Red wine's wide appeal in the Chinese market was a direct effect of marketing campaigns. Ioana Benga, export manager of Jidvei Winery, says it was promoted as a healthy product with antioxidants and lower alcohol than Chinese spirits, while famous French wines such as Chateau Lafitte and Mouton-Rothschild were seen as status symbols and red wine in general as an elegant drink suitable for both men and women. “You would think that all these apply also to the whites, but for the Chinese it was basically: we know the red does this, but what if the white doesn't?”
Another Western product that bombed in China was the clothes dryer. In the US, washing machines and dryers tend to go together: if you have one, you often have the other. In China, washing machines have become a standard part of a modern home but the dryer has never piqued much interest. For the average Chinese consumer, pumping money into purchasing and running a big metal box that does the same exact thing the sun and air do for free is the very definition of frivolous.
With the Chinese generally living in small apartments and the culturally embedded knowledge that ultraviolet rays from the sun also kill bacteria, the dryer isn't something many people in China have any use for.
With the rampant rise of car ownership in China, it could be assumed that a knee-jerk demand for child car seats would be a given, but it wasn't. While the car seat is a standard piece of safety equipment for children in the West, in China car seats are generally unused and unwanted. Even though China has half the number of cars as the US but loses twice as many children per year in auto accidents, only 5 per cent of parents use car seats.
This mainly has to do with a lack of awareness that is deeply rooted in the culture. According to two surveys, 65-80 per cent of Chinese parents claim that they clutch their children in their arms when riding in a car rather than putting them in car seats. It is a common misconception that this way is actually safer, which is an attitude that percolates to government policymakers who have failed to make child car seats a requirement.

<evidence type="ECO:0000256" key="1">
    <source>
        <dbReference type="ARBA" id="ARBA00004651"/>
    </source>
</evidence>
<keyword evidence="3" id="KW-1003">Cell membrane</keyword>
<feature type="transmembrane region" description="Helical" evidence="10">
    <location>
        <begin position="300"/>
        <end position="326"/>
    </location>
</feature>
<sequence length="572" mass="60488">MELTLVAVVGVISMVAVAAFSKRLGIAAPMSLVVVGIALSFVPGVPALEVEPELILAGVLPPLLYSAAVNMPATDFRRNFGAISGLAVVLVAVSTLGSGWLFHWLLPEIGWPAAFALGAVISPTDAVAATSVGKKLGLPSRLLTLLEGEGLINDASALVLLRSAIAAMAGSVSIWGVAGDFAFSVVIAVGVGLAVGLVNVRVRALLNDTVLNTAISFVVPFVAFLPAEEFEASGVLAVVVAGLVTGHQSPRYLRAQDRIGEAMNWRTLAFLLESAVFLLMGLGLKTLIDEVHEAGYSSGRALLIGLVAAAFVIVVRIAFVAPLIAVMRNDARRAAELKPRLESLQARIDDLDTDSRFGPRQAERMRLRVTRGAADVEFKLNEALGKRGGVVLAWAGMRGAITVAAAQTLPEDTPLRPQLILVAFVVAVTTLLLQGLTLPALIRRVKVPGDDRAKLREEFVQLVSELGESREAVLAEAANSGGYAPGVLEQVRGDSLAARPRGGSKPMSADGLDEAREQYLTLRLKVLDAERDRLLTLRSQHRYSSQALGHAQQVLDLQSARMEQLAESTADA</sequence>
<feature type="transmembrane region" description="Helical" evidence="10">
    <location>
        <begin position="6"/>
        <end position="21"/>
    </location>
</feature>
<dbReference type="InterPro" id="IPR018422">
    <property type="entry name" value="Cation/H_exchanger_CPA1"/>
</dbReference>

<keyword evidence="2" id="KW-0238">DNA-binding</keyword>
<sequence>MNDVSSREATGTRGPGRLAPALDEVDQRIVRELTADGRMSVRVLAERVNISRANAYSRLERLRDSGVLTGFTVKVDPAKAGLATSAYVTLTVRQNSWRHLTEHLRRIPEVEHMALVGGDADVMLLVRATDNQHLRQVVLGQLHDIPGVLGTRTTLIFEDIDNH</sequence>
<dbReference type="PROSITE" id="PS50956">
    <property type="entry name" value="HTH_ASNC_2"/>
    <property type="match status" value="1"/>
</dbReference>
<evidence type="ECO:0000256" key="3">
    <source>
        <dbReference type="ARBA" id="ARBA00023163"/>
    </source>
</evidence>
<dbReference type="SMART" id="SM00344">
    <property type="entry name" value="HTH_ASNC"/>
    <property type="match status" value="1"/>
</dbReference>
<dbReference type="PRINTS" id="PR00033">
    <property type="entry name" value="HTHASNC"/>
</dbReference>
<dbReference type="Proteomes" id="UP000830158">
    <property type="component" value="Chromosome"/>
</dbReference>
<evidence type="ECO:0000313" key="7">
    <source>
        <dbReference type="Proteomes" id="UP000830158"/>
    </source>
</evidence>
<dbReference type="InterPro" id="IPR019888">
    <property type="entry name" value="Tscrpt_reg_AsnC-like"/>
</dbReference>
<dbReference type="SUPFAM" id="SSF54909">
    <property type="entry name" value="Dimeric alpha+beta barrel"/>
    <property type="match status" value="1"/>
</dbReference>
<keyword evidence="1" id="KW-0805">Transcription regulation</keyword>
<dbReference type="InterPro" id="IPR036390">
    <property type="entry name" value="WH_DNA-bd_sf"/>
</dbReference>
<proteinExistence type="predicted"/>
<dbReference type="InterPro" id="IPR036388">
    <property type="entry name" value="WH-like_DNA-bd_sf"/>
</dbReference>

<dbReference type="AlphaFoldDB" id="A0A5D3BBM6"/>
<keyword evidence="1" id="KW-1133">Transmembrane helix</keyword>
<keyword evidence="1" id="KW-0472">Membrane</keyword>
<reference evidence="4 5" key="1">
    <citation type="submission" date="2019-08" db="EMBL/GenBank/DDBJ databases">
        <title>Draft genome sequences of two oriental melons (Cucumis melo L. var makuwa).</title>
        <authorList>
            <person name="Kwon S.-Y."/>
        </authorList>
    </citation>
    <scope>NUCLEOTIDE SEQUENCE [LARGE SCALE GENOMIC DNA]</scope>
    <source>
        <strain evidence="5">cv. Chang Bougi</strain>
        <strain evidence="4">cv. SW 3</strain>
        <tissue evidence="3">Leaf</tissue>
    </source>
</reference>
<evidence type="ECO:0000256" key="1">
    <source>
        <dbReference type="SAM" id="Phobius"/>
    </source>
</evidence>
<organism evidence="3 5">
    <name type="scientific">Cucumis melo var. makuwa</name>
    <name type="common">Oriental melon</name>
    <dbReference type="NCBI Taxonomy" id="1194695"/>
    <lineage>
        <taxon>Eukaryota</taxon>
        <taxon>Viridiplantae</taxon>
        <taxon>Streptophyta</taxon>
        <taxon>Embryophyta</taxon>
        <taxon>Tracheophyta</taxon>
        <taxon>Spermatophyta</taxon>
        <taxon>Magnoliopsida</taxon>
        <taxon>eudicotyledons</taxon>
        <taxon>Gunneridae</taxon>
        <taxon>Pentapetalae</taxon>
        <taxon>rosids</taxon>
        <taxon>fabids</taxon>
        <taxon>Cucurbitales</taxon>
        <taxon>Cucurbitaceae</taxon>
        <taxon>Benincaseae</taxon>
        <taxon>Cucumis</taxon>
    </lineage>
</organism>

Whether or not a foreign product or company will be successful in China has been a conundrum since foreigners began trading there centuries ago. It's often an unpredictable riddle that companies decode only after they have invested millions of dollars and years of time in the country. Some never get it at all and summarise their miscalculations by admitting that they just didn't understand the market.
"What it means is that they brought a lot of their own assumptions from their home market over and assumed that Chinese people would adapt to them," Roy says.
"People are interested in other products and they are interested in Western brands, but they like what they like. So many different companies are competing for their attention that the ones who really understand their lives and their values are going to be able to give them an offering that's closer to their tastes.”
While many new products, services and ways of doing things will be accepted into Chinese society, the culture itself is a big factor in whether a new addition to the market will make it or not. While the Chinese are always hungry for new foreign products, they will often only swallow those that fit nicely into their cultural moulds. It may seem like a paradox, but innovation in China is often rooted in a framework of tradition, and understanding this tradition makes the difference between foreign enterprises reeling in huge profits or going bust in China.
“The innovations that are transforming China will only take root if they make sense in the context of China's culture and the tastes and needs of customers here," Stone-Banks says. “A deep appreciation of China's culture is imperative for any company that wishes to succeed in business."